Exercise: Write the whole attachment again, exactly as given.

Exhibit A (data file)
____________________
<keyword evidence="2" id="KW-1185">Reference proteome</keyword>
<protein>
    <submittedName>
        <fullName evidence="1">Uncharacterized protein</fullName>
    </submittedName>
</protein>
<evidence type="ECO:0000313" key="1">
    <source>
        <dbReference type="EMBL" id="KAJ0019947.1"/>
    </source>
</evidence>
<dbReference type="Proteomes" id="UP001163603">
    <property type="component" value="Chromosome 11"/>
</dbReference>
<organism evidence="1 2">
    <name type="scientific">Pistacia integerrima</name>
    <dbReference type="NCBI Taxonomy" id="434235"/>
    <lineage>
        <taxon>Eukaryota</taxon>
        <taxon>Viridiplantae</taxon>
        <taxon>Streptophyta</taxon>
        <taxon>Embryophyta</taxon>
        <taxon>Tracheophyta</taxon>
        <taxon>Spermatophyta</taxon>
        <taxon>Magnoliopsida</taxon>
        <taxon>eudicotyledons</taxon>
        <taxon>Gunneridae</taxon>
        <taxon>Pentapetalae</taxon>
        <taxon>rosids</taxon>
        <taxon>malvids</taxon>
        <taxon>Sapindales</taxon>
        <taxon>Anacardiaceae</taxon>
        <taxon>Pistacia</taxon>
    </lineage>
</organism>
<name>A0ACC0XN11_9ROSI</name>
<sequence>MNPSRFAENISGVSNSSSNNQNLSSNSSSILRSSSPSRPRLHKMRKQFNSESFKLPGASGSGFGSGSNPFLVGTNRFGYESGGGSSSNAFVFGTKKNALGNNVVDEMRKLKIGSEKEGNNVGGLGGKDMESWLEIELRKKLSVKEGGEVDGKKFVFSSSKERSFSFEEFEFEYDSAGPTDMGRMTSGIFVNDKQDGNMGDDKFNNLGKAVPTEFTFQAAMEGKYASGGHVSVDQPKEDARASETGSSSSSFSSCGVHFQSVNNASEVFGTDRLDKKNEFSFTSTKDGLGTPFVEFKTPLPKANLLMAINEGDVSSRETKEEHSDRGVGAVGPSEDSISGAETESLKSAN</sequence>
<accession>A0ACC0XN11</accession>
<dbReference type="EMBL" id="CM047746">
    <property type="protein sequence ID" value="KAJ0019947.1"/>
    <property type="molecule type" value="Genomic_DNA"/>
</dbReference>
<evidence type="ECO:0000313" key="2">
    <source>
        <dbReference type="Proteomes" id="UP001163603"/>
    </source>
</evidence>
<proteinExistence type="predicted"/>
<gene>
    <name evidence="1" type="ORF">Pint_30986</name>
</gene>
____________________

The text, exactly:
<keyword evidence="2" id="KW-1185">Reference proteome</keyword>
<protein>
    <submittedName>
        <fullName evidence="1">Uncharacterized protein</fullName>
    </submittedName>
</protein>
<evidence type="ECO:0000313" key="1">
    <source>
        <dbReference type="EMBL" id="KAJ0019947.1"/>
    </source>
</evidence>
<dbReference type="Proteomes" id="UP001163603">
    <property type="component" value="Chromosome 11"/>
</dbReference>
<organism evidence="1 2">
    <name type="scientific">Pistacia integerrima</name>
    <dbReference type="NCBI Taxonomy" id="434235"/>
    <lineage>
        <taxon>Eukaryota</taxon>
        <taxon>Viridiplantae</taxon>
        <taxon>Streptophyta</taxon>
        <taxon>Embryophyta</taxon>
        <taxon>Tracheophyta</taxon>
        <taxon>Spermatophyta</taxon>
        <taxon>Magnoliopsida</taxon>
        <taxon>eudicotyledons</taxon>
        <taxon>Gunneridae</taxon>
        <taxon>Pentapetalae</taxon>
        <taxon>rosids</taxon>
        <taxon>malvids</taxon>
        <taxon>Sapindales</taxon>
        <taxon>Anacardiaceae</taxon>
        <taxon>Pistacia</taxon>
    </lineage>
</organism>
<name>A0ACC0XN11_9ROSI</name>
<sequence>MNPSRFAENISGVSNSSSNNQNLSSNSSSILRSSSPSRPRLHKMRKQFNSESFKLPGASGSGFGSGSNPFLVGTNRFGYESGGGSSSNAFVFGTKKNALGNNVVDEMRKLKIGSEKEGNNVGGLGGKDMESWLEIELRKKLSVKEGGEVDGKKFVFSSSKERSFSFEEFEFEYDSAGPTDMGRMTSGIFVNDKQDGNMGDDKFNNLGKAVPTEFTFQAAMEGKYASGGHVSVDQPKEDARASETGSSSSSFSSCGVHFQSVNNASEVFGTDRLDKKNEFSFTSTKDGLGTPFVEFKTPLPKANLLMAINEGDVSSRETKEEHSDRGVGAVGPSEDSISGAETESLKSAN</sequence>
<accession>A0ACC0XN11</accession>
<dbReference type="EMBL" id="CM047746">
    <property type="protein sequence ID" value="KAJ0019947.1"/>
    <property type="molecule type" value="Genomic_DNA"/>
</dbReference>
<evidence type="ECO:0000313" key="2">
    <source>
        <dbReference type="Proteomes" id="UP001163603"/>
    </source>
</evidence>
<proteinExistence type="predicted"/>
<gene>
    <name evidence="1" type="ORF">Pint_30986</name>
</gene>